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Hootie and the Blowfish: Looking for Lucky Review

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If Hootie and the Blowfish have any chance to be back in the position they were in 12 years ago, Looking for Lucky is it. This is their most enjoyable, addictive, and easy to listen to album since the criminally under appreciated Musical Chairs. It’s not going to create a new audience, but for those who have stuck with them and those who may have forgotten, this is the album the band needed.

Slightly political, there’s an obvious anti-war slant to certain songs, two of which were taken from Mark Bryan’s short album, State Your Peace. Their first single, One Love, may not seem like it fits in, yet the more you listen, the more you pick up. It’s some of their best lyrical work to date, with strong messages from a band that, in interviews, freely admits they don’t know where some of their songs came from.

There is an oddity amongst the bunch, a gritty tune named Killing Stone. From the album’s hot start, this song brings everything down a notch. It’s like nothing they’ve done before, and if it weren’t for lead singer Darius Rucker, you would never tell this was the same band.

That’s all excusable as things pick back up, especially with the appropriately titled Get out of my Mind. This, along with Smile, become their obligatory “catchy” songs. These are the ones that hook you so well, you end up staying for the rest of the album. Even when you’re not listening, they’re still in your head, sticking around stubbornly until the next song replaces it.

While it does die off slightly with the final few tracks (especially the dry Autumn Jones and Leaving, which sound a little too country, even for Hootie), there’s little doubt that this band has staying power. They’ll be around for a while, and considering how strong Looking for Lucky is, there will always be plenty of material for fans to listen to. Consider this Cracked Rear View: The Sequel.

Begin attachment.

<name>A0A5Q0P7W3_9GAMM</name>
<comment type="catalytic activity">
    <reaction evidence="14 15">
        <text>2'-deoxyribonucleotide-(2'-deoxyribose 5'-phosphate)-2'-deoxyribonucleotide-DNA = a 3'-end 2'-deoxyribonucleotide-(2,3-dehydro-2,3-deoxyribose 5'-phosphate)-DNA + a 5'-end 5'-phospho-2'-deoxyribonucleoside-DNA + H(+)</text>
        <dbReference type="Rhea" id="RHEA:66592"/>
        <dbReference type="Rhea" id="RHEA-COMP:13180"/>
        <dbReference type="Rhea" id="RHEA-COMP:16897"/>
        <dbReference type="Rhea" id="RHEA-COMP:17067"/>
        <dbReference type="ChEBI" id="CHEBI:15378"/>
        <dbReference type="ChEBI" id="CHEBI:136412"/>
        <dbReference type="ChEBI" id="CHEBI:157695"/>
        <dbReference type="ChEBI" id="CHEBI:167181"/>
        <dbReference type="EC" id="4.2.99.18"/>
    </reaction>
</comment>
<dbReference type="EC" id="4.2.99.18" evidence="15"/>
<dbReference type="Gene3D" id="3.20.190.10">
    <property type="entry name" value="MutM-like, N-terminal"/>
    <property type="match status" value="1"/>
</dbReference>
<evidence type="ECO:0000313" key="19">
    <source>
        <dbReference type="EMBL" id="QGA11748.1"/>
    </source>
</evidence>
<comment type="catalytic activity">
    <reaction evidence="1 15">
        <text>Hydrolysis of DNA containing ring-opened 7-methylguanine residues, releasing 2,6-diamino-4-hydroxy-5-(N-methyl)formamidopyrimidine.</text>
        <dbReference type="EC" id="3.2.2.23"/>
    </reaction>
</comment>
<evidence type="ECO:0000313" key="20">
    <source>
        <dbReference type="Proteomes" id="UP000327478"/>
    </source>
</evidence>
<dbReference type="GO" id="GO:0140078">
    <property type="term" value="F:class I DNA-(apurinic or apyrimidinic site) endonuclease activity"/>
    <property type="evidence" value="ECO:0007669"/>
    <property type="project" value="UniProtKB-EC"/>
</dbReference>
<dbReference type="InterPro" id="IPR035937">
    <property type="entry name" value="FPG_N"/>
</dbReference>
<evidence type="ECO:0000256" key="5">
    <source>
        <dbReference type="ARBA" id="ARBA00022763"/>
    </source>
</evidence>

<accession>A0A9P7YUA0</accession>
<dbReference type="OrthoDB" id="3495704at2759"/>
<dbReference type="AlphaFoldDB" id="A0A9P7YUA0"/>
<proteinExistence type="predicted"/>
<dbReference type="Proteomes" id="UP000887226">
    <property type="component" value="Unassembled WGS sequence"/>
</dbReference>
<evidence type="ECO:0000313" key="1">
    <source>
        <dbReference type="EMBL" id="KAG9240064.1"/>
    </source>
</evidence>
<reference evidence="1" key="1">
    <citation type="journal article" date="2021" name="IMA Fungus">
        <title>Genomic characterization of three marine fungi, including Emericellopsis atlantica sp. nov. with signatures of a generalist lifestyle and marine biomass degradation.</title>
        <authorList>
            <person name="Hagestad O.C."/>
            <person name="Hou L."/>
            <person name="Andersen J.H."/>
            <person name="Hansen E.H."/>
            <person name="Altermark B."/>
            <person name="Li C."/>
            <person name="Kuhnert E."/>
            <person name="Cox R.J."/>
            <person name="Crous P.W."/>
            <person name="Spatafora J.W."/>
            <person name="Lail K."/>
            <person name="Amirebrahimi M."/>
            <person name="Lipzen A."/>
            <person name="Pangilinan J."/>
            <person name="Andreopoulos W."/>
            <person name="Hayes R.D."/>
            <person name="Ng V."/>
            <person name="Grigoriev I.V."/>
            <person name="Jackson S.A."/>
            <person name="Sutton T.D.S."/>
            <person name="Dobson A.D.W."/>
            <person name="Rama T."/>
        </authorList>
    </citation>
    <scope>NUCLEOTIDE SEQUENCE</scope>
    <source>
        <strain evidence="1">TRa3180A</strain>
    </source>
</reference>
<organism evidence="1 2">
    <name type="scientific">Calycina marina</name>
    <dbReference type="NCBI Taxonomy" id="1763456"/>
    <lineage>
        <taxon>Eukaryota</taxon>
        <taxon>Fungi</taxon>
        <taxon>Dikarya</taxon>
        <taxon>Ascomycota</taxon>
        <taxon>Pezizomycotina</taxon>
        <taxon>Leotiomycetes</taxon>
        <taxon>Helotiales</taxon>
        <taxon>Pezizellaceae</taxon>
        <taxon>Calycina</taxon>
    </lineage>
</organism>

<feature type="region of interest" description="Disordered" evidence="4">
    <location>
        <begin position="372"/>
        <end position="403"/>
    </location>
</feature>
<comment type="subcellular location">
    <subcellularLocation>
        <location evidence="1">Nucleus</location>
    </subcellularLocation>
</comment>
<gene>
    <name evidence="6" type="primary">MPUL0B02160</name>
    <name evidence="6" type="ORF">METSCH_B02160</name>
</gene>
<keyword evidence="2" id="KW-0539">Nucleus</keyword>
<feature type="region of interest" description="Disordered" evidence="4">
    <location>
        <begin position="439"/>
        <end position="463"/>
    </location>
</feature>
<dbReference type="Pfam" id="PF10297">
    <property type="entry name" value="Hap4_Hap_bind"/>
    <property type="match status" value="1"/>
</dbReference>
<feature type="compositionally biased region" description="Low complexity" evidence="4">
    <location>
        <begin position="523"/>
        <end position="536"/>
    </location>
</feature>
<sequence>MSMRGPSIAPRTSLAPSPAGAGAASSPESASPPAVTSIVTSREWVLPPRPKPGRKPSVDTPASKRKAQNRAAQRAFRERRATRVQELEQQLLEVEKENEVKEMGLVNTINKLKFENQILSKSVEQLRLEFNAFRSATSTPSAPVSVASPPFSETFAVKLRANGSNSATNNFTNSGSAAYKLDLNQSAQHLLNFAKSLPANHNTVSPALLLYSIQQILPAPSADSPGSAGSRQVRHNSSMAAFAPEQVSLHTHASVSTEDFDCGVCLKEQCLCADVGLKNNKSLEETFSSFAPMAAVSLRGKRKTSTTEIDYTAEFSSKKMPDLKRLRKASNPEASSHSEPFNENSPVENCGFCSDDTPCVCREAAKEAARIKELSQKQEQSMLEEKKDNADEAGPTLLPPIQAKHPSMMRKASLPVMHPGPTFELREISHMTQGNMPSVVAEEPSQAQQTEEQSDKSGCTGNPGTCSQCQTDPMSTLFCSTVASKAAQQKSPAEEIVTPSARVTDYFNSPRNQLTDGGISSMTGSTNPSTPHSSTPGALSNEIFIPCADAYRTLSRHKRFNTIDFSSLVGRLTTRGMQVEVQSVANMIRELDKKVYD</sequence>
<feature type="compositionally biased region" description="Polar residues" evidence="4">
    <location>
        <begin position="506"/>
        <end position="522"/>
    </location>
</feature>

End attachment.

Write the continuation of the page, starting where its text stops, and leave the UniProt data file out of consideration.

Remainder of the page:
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About Matt Paprocki

Matt Paprocki has critiqued home media and video games for 13 years and is the reviews editor for Pulp365.com. His current passion project is the technically minded DoBlu.com. You can read Matt's body of work via his personal WordPress blog, and follow him on Twitter @Matt_Paprocki.
  • uao

    This will confirm some people’s worst suspicions about me, but I’ve always thought old Hottie and the Blowfish were unfairly slagged on during their whole existence.

    For what they are, a bar band, they’ve put together quite a little body of what the reviewer calls “enjoyable, addictive, and easy to listen to” music, an apt desciption I won’t quibble with.

    Which is why they’ve always taken so much guff since their debut. It’s not like they’ve ever pretended to be Nirvana, or Phish, or Smashing Pumpkins or anything.

    They do play well together, Rucker’s voice ia affable enough and has enough grit to carry a well-constructed roots rock song.

    They’re not deep, not intellectual, not arty, not tough, not edgy; but consistently melodic, vaguely soulful, traditionalist, unpretentious– not bad things.

    I have some Hootie and The Blowfish in my 18,000 tune randomplay, not a lot, but a couple dozen. When “Old Man And Me” comes on, it’ll sometimes get me singing along.

    Hope their new album is good. The poor guy was doing Burger King ads in the Spring.

  • uao

    oops, meant “Hootie” not “Hottie” up there. I wasn’t talking about confirming those kind of suspicions.

  • Just received the B Sides disc that came with pre-orders. While Ride Along belongs here for all its cheesy goodness (probably their biggest guiltly pleasure ever), I Deal should have been on the album, replacing Killing Stone. It’s a great song, and it’s worth tracking this disc down if you can find it. They may still include it with orders.

  • valli5

    two years a go on what date did you play west palm beach?